Experts have long called for better security mechanisms for user authentication. “Although in 2022 we know that passwords are inherently insecure, getting people to take care of them remains a challenge,” Merritt Maxim, director of research and security specialist at analyst firm Forrester, told The Wall Street Journal. Passwords are “internet cockroaches” – annoying, persistent, and well worth taking the time to kill.
Passwords can be intercepted, spied on, or hacked through multiple attempts. This works because many internet users feel comfortable choosing their passwords and also use them multiple times for different services. At the end of February, the German ICT industry association Bitkom reported that 29 percent of the more than 1,000 Internet users surveyed in Germany used the same password for many online services, even if it posed a significant security risk.
In general, people are familiar with the problem. After all, according to Bitkom, three-quarters pay attention to a mixture of letters, numbers, and special characters when creating new passwords. However, they are usually not willing to change their passwords on a regular basis. Only 38 percent of users would like to do so, and only 18 percent use a secure password generator or secure password to create and manage secure passwords.
Sebastian Artz, Head of Cyber Security and Information at Bitkom, warns that “always using simple or the same passwords is negligent.” Many criminals use digital dictionaries and common password lists, which they can use to quickly identify weak passwords via automated comparison. “Strong passwords, for example for email accounts that require particularly high security, are then an absolute must.” The security expert warns that common input patterns—starting with a word followed by a number and a special character at the end—are easy to remember, but easy for criminals to anticipate and exploit.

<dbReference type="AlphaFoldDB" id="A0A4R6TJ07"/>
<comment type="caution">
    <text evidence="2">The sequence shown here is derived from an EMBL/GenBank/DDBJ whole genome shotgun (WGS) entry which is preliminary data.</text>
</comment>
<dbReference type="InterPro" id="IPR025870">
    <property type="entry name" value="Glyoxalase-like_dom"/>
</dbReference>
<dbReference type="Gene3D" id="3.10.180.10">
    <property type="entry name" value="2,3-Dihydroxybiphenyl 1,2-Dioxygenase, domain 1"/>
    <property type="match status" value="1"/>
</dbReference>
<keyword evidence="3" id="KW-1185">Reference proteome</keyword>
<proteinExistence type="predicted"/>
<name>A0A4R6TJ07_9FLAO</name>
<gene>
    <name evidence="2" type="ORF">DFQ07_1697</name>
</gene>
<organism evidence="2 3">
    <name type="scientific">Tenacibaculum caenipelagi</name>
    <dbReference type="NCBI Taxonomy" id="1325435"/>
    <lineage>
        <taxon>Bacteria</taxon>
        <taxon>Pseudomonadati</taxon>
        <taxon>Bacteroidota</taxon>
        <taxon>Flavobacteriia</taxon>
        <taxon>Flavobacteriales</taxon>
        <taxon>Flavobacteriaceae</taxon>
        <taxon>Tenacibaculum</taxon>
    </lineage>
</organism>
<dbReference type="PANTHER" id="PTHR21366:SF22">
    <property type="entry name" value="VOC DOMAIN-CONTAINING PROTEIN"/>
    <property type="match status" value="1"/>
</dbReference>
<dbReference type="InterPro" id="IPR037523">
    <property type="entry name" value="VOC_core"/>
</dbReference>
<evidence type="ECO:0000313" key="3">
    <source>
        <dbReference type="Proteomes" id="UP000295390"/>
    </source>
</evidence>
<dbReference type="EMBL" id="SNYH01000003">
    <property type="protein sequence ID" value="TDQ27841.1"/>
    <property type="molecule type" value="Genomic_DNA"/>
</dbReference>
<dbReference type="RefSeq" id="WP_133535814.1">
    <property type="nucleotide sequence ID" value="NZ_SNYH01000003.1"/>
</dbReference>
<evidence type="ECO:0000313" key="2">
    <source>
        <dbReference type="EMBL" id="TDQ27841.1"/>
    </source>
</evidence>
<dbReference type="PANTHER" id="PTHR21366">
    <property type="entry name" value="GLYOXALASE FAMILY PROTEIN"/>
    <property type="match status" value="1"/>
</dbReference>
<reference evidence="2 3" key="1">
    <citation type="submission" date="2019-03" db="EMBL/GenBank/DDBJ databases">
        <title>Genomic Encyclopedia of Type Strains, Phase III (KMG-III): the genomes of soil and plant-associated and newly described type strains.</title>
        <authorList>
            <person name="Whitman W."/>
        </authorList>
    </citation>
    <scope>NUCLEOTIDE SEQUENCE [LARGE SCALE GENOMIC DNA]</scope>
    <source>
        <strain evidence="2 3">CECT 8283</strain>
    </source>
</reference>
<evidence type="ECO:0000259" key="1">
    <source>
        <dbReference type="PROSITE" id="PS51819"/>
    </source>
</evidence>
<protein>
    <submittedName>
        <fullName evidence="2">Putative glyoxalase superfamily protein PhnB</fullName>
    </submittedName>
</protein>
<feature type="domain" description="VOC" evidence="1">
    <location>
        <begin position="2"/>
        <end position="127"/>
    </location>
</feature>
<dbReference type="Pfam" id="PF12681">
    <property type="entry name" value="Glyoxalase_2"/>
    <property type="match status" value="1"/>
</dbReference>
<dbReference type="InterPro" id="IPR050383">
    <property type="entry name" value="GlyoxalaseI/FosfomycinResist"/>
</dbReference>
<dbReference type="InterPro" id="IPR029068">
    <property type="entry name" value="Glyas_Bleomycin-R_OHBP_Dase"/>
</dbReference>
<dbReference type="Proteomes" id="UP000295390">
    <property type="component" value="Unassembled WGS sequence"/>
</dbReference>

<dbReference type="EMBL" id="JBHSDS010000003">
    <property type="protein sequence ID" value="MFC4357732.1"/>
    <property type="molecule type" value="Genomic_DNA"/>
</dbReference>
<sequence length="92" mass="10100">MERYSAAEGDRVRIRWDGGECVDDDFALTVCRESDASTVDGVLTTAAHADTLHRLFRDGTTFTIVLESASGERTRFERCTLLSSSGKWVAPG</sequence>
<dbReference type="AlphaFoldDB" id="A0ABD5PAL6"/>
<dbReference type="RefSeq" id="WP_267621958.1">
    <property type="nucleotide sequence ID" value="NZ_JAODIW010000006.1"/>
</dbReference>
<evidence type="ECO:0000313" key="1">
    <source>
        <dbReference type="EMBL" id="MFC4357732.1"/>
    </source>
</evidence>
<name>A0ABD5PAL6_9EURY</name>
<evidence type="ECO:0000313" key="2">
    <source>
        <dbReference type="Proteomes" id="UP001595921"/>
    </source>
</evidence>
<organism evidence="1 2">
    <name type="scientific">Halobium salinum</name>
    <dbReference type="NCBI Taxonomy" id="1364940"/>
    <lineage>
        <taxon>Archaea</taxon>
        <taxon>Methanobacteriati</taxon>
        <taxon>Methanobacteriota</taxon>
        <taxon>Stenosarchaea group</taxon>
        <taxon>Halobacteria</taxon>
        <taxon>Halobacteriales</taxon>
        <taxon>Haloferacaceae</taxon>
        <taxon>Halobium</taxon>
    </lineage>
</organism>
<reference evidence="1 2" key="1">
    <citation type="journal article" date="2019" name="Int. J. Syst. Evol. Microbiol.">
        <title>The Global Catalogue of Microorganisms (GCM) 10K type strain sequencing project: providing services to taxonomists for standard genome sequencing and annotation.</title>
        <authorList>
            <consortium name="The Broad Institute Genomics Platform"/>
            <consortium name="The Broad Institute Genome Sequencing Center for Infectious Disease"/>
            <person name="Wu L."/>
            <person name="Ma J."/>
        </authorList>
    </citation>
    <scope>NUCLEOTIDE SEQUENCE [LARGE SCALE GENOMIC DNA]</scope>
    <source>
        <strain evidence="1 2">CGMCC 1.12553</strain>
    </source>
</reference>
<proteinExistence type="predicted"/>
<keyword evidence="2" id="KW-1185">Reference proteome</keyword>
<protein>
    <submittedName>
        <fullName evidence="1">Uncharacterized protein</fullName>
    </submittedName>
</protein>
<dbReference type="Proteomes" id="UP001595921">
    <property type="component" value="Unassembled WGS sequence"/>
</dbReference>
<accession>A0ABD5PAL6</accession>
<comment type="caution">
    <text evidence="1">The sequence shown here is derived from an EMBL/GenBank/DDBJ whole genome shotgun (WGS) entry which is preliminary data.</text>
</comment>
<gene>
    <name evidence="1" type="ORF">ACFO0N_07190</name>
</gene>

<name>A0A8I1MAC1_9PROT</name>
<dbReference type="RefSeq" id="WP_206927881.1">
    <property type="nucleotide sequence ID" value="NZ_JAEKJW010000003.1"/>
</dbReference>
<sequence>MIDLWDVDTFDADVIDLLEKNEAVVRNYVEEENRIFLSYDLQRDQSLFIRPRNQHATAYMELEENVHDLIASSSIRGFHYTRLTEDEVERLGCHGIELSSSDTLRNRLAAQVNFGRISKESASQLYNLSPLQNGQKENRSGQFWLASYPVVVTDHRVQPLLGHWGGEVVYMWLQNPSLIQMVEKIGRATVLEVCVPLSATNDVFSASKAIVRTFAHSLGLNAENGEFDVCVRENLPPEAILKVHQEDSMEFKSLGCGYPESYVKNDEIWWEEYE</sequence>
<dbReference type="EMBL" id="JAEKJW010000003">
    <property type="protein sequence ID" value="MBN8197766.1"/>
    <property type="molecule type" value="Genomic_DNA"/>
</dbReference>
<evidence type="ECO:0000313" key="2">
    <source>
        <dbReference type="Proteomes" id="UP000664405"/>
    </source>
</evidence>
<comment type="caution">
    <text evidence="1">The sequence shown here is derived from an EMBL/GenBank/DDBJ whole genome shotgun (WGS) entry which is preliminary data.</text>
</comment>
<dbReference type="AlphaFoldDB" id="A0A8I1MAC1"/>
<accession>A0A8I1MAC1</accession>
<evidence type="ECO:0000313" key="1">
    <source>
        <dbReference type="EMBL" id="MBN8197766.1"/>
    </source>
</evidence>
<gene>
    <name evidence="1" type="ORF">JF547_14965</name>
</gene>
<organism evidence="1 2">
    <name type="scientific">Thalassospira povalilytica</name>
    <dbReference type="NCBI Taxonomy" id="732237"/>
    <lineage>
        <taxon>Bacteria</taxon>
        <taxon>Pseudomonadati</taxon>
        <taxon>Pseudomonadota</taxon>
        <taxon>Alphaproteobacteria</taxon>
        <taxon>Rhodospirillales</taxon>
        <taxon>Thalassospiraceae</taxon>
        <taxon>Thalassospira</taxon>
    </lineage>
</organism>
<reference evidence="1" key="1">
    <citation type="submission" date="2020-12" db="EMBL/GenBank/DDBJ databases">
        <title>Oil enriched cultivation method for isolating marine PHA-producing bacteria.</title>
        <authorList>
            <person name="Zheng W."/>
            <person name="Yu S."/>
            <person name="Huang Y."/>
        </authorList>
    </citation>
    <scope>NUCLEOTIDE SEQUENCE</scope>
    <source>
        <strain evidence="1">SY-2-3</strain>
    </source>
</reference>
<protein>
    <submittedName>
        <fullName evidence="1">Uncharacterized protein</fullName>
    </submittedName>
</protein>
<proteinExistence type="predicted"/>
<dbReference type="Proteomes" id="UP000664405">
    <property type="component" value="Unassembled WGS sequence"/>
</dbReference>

Artz recommends using two-factor or multi-factor authentication, where the login must be confirmed with a second factor, such as an SMS code or a phone call. However, so far only 37 percent of users in Germany have used it.
Security experts say there is still a long way to go in a passwordless future. FIDO2 is a relatively new standard with corresponding teething issues, says Stefan Schweitzer, CEO of Nevis Security AG. Many companies and organizations work on components such as authentication services, browsers, operating systems, or devices that process biometric data or security tokens. This results in a large number of possible combinations of software and hardware. It will be a few more years before they all work together perfectly, and providers will have to make adjustments over and over in the meantime.
In addition, the process must first gain the trust of users, says analyst at Forrester Maxim. Although the FIDO2 system does not pass on biometric data, privacy-conscious users in particular may be reluctant to use their face or fingerprints to unlock devices and services. Trust in the cloud infrastructures of Apple, Google and Microsoft is also required. Especially if the system is to function automatically and conveniently in the future, FIDO2 passkeys should be able to be distributed to a variety of devices across platforms via provider clouds. Strong encryption is required here for security. FIDO Director Shikiar asks for patience “but we must not forget that getting rid of passwords is a journey, not a sprint”.